Top Producer Magazine awards a young producer under the age of 35 every year who demonstrates excellence in marketing, technology, environmental stewardship and family and employee relations. The 2017 Tomorrow’s Top Producer Horizon Award is given to Cody Goodknight of Chattanooga, Oklahoma, who is striving at keeping tradition while creating innovation.
Swaying wheat waits to be cut as the hum of Cody Goodknight’s combine rolls through these Oklahoma fields.
For him, harvest is not routine, it’s tradition. This family has worked these soils for five generations.
“It’s in our blood,” said Cody. “We can’t get rid of it. It’s something we really, really enjoy.”
The Chattanooga producer who holds the reins of Goodknight Farms is busy working with his crew. Nearby sits a man who farmed before him.
“I never get away from it,” said John, Cody’s father. “It’s a ‘I’m not in charge anymore’ sort of situation but I sure enjoy observing.”
It’s Cody’s father, John, who pioneered the farm’s foray into wheat, cotton, sesame, sorghum, soybean and grasslands for their cattle.
John was one of the first in the community to no-till, curious about conserving moisture and maintaining his soil during these dusty Oklahoma seasons. They are lessons Cody inherited, passed on from his father’s passion.
“Not only has Cody followed in my footsteps, he’s exceed it,” said John.
“We try not to just coast,” said Cody. “We want to always be improving. I learned that from him.”
Since the average rainfall in Cody’s corner of Oklahoma is sparse, Goodknight conserves moisture until the next drop arrives as best he can.
The family installed a rainwater capture system on top of the barn. Water they do not have to pump out of wells.
“Our roof of our barn is 75 by 75 feet and will generate six thousand gallons of water with a one inch rain,” said Cody.
But the real work starts with never leaving the land bare and cover crops are helping.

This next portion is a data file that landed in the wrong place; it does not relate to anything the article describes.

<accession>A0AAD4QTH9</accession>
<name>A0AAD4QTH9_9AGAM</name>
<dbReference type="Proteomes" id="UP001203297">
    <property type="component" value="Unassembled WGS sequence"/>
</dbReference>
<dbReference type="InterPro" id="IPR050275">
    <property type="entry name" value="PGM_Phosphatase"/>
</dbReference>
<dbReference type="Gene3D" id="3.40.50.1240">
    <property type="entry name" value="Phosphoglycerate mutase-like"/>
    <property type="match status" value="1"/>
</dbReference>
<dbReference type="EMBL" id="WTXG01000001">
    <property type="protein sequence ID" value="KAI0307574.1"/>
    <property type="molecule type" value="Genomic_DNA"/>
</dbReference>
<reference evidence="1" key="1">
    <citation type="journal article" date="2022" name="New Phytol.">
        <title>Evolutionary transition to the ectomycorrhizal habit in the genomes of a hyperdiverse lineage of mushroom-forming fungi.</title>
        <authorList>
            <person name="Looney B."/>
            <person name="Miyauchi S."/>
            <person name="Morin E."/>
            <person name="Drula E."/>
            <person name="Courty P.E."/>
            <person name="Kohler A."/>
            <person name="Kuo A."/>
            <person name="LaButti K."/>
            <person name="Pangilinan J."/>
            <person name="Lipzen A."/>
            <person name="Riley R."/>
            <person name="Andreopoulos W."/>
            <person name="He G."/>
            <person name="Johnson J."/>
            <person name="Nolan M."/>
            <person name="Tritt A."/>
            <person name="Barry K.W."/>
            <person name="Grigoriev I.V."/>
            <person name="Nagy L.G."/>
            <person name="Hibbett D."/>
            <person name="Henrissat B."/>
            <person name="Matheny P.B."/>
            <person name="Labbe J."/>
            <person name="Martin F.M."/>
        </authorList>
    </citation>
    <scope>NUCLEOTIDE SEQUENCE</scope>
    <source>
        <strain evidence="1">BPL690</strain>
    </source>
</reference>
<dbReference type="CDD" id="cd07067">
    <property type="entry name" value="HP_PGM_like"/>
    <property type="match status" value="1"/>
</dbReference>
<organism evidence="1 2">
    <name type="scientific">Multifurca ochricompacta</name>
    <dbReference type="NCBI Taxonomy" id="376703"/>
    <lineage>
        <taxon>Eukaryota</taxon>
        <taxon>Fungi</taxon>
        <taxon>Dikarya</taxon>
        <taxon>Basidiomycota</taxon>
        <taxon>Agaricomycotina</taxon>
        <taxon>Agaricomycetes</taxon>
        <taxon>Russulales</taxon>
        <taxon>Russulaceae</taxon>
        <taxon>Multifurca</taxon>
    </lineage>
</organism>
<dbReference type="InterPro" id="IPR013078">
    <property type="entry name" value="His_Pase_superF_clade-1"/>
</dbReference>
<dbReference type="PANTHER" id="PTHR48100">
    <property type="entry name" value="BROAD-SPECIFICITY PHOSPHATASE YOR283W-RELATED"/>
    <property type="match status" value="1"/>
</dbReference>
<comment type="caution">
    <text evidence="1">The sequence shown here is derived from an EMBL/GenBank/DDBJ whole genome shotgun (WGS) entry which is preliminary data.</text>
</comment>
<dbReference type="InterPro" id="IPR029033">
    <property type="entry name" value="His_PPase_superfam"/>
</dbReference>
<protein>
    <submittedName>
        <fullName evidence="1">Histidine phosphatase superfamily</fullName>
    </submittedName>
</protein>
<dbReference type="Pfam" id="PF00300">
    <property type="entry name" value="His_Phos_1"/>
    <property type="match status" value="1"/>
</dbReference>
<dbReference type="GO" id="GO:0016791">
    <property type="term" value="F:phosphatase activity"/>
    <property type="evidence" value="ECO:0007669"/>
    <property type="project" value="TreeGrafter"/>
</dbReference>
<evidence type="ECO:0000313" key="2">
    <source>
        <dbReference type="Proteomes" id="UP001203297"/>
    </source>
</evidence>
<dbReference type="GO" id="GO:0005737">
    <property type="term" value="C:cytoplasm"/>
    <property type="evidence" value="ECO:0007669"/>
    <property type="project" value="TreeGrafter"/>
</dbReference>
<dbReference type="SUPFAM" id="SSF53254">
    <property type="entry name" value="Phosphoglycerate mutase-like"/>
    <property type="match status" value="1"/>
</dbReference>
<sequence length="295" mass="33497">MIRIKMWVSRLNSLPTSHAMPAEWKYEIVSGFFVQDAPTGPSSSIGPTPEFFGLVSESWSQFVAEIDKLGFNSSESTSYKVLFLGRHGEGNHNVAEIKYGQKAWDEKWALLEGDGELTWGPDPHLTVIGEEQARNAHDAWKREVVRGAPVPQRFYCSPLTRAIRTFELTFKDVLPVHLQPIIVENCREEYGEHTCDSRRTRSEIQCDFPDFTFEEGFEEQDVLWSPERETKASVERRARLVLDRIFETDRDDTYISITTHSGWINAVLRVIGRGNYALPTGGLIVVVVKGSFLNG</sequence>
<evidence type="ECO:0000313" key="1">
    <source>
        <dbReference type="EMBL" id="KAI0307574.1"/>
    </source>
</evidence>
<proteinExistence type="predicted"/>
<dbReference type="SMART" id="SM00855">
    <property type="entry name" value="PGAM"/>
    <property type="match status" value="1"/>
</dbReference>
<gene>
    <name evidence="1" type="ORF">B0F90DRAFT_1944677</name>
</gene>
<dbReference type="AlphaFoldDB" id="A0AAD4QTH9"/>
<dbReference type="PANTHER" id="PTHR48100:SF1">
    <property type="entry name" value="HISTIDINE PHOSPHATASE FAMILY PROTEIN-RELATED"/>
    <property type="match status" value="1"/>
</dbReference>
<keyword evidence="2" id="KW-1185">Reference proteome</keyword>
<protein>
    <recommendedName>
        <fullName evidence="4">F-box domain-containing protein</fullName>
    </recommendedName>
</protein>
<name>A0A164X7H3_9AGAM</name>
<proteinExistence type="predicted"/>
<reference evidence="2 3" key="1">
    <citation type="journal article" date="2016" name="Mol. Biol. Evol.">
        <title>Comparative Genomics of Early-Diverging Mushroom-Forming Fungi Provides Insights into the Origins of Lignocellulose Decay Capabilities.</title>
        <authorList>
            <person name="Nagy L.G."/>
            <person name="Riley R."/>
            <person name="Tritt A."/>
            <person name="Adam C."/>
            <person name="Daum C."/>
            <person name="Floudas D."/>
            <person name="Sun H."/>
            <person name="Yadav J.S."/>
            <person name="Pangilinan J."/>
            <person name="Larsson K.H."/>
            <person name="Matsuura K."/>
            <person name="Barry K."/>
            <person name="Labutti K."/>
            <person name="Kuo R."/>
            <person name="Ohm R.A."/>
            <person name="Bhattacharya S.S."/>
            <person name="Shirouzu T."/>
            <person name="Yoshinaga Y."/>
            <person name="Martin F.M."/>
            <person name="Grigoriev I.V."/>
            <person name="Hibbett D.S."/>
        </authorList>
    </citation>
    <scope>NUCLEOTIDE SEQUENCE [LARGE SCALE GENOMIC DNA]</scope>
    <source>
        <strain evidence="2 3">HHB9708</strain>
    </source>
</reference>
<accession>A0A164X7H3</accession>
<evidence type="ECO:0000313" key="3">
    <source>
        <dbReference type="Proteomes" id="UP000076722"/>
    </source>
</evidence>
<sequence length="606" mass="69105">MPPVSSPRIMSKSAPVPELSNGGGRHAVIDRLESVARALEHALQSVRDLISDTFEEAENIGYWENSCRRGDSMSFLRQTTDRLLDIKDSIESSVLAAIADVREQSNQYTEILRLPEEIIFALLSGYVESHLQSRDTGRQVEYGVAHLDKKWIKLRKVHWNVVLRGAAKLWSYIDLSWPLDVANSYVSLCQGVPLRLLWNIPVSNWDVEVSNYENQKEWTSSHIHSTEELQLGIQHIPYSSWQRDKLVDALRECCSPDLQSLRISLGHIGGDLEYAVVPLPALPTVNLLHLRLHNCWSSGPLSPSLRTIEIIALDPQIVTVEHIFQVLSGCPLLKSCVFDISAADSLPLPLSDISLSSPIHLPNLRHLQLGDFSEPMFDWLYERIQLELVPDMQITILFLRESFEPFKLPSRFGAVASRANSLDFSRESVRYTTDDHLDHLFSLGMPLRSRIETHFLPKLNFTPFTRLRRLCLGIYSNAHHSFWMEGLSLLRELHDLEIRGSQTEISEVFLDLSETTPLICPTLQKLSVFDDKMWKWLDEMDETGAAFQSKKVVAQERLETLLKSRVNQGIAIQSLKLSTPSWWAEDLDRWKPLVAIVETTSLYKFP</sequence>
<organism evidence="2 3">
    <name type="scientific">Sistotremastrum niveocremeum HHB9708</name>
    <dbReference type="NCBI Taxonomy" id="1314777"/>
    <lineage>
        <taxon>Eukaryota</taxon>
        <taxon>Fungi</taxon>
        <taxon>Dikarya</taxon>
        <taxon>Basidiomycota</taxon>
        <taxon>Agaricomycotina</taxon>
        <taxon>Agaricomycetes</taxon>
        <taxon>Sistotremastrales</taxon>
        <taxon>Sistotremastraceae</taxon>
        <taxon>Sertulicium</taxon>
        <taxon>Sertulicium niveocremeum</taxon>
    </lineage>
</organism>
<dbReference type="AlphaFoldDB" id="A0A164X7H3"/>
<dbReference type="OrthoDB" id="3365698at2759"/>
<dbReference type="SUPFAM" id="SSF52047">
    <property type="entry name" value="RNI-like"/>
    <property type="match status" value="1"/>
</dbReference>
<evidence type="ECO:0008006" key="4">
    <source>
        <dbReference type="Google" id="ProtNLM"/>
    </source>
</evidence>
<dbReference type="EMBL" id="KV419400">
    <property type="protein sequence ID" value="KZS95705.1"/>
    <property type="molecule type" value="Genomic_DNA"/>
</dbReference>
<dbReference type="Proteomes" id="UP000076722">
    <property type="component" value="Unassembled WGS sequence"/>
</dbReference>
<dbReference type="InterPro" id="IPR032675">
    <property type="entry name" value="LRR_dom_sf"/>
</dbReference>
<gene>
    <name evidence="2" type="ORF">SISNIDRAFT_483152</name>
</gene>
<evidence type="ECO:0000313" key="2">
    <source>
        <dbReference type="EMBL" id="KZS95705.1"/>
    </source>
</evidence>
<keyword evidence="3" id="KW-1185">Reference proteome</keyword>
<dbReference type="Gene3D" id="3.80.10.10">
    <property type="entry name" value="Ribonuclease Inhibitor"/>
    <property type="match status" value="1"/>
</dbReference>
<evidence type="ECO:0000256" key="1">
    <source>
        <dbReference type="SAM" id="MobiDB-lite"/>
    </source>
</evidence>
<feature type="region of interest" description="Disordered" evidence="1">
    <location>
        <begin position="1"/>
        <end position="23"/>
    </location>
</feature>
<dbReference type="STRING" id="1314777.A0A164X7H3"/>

“One of the reasons we grow it is to help break up compaction,” said Cody.
Goodknight plants most row crops except for cotton in 15 inch rows.
“The reason we do 15 inch rows is for narrow rows to get the ground covered sooner,” said Cody. “It adds more shade in the ground.”
They use stripper heads during wheat harvest, taking grain and leaving the straw standing.
“Another big benefit is just shade, wind and water erosion protection for us in no-till versus having the straw cut and left bare,” said Cody. “Right now, we are harvesting about seven miles per hour. With the conventional header, we’re harvesting three-and-a-half to four miles per hour.”
While Cody has grown these visions, he had a nice jump start.
His Dad, John, developed a certified seed wheat business which has been a staple of the operation for more than 25 years. Annually, roughly 40,000 bushels of seed is sold to 50 growers. The number fluctuates depending on the market and demand.
“It certainly gave us a niche in the market,” said Cody. “Our seed wheat price doesn’t fluctuate as much as normal commodity prices and it gives a premium for our wheat.”
Goodknight saw how his Dad added value in wheat and wanted to mirror similar successes with the livestock sector. He evolved and changed the cow-calf operation to using artificial insemination with heifers for high end genetics.
“I wanted to do the same thing with heifers,” said Cody. “I wanted to raise seed stock heifers for other people to purchase from me.”
It’s a decision that’s paid off.
“It is a lot more time management to get the cattle ready to A-I,” said Cody. “That’s not something you can just do overnight.”
It’s keeping Cody and his crew busy. When they’re not in their own fields, they custom harvest wheat and cotton for customers in Colorado, Kansas, Nebraska and Texas. Cody credits delegating while away as the key to managing the chaos.
“Find out what they’re good at and let them do the jobs they’re good at,” said Cody. “Take advice whenever they happen to be better at something than you. Don’t be afraid to admit that.”
While customers may know the Goodknight operation for business, farming means much more to the family.
Atop these soils, Cody proposed to his fiancé and between the rows, knowledge has passed.
It’s in these fields at harvest, the family and crew take time, every night to give thanks.
“You just remember what you’re fighting for,” said Cody.
They park the machinery. It’s a moment to slow down.
Cody said, “If all you’re ever doing is working and slaving away from daylight until dark, what’s the point?”
They take time to share a home-made meal and be together.
“We have to remember, there are things more important in life than farming and working in general. We take time to enjoy ourselves and stop to smell the roses you might say,” said Cody.
Because farming through Oklahoma’s unpredictable weather is not for the faint of heart. They’re grateful for each year the wheat dances into harvest, bringing promise of a future and planting seeds for the next generation.
Goodknight shows heifers at the Southwest Expo Fort Worth Stock Show every year which is one of the oldest livestock shows in the country. His animals have placed five of the past six years and he’s even won a Reserve Grand Champion title.